[T]he point of attack in the political struggle lies, not in the legislative bodies, but in the people. Political rights do not originate in parliaments, they are, rather, forced upon parliaments from without. And even their enactment into law has for a long time been no guarantee of their security.
Just as the employers always try to nullify every concession they had made to labour as soon as opportunity offered, as soon as any signs of weakness were observable in the workers' organizations, so governments also are always inclined to restrict or to abrogate completely rights and freedoms that have been achieved if they imagine that the people will put up no resistance. Even in those countries where such things as freedom of the press, right of assembly, right of combination, and the like, have long existed governments are constantly trying to restrict those rights or to reinterpret them by judicial hair-splitting.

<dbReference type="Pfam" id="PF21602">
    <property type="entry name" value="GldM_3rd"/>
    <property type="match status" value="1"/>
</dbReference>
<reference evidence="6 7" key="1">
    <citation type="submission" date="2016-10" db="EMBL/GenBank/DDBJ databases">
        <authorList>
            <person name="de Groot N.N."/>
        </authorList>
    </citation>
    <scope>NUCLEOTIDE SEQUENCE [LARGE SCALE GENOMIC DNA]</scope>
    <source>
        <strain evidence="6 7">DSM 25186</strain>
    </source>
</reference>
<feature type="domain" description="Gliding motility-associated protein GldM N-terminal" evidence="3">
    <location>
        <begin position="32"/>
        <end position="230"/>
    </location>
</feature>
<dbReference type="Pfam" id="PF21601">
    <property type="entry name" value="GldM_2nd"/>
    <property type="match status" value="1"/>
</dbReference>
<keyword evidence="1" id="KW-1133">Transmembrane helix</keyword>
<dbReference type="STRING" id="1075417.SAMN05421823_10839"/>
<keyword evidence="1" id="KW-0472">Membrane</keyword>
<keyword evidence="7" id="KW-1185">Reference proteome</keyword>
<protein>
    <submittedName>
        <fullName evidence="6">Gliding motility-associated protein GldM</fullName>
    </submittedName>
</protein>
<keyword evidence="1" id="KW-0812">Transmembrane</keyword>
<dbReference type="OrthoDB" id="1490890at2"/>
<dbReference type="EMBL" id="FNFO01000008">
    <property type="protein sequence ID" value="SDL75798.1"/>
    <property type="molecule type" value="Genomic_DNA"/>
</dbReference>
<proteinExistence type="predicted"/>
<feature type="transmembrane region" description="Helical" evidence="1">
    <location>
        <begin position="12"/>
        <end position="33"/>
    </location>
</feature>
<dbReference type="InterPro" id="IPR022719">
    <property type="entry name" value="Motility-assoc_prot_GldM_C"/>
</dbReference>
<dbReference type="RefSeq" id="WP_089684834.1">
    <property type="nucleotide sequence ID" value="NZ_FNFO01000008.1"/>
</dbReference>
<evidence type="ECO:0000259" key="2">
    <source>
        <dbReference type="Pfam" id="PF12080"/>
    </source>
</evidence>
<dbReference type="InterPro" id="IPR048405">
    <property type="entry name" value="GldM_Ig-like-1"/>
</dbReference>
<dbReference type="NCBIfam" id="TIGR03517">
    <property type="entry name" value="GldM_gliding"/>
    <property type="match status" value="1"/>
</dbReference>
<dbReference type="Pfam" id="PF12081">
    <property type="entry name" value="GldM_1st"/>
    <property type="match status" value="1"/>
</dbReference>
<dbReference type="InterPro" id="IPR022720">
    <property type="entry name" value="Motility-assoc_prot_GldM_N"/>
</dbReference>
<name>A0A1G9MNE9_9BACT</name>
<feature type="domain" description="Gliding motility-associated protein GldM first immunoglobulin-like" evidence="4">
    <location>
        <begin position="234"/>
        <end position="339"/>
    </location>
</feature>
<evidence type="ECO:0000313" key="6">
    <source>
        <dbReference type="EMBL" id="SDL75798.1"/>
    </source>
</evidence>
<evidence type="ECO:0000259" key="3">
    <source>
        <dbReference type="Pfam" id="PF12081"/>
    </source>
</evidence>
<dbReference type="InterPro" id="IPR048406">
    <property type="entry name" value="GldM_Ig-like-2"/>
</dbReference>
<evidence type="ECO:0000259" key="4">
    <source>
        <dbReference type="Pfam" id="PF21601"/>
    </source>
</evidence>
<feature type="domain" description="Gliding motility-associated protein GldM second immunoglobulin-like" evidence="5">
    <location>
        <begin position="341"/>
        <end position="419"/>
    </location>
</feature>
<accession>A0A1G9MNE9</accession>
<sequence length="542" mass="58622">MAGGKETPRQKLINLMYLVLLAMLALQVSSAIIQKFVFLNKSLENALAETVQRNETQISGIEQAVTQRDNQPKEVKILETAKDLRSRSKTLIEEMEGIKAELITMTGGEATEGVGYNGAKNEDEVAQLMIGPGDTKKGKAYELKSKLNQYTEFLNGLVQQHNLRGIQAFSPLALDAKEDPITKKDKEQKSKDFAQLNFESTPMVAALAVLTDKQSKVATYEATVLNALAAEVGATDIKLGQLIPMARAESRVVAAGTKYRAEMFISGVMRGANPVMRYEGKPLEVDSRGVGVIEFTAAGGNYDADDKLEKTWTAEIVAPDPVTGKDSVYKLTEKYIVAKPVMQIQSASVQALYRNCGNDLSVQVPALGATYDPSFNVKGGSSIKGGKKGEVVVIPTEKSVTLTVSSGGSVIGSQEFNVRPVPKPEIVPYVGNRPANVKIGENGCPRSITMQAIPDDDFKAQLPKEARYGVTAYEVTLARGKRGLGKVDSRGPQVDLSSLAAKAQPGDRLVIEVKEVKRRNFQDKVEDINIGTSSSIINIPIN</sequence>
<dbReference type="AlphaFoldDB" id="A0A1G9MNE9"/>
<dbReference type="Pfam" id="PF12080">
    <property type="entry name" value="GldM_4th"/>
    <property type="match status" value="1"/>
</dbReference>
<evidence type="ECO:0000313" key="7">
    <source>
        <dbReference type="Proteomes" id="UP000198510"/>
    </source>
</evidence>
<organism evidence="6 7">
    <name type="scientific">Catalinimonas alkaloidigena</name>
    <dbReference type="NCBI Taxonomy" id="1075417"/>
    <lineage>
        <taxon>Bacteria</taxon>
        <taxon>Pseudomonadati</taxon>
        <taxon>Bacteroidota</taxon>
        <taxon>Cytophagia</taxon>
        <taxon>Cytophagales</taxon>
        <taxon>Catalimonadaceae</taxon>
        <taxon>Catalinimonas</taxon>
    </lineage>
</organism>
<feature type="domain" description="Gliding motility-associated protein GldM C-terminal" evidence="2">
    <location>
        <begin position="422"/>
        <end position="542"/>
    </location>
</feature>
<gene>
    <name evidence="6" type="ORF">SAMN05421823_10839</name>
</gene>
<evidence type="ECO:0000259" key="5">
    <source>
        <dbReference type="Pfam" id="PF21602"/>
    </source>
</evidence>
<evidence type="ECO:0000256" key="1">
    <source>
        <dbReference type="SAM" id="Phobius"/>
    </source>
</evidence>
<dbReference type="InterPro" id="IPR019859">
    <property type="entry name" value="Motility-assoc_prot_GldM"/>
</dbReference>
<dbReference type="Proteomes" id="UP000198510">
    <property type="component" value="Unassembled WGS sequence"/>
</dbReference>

Political rights do not exist because they have been legally set down on a piece of paper, but only when they have become the ingrown habit of a people, and when any attempt to impair them will meet with the violent resistance of the populace. Where this is not the case, there is no help in any parliamentary Opposition or any Platonic appeals to the constitution. One compels respect from others when he knows how to defend his dignity as a human being. This is not only true in private life, it has always been the same in political life as well.
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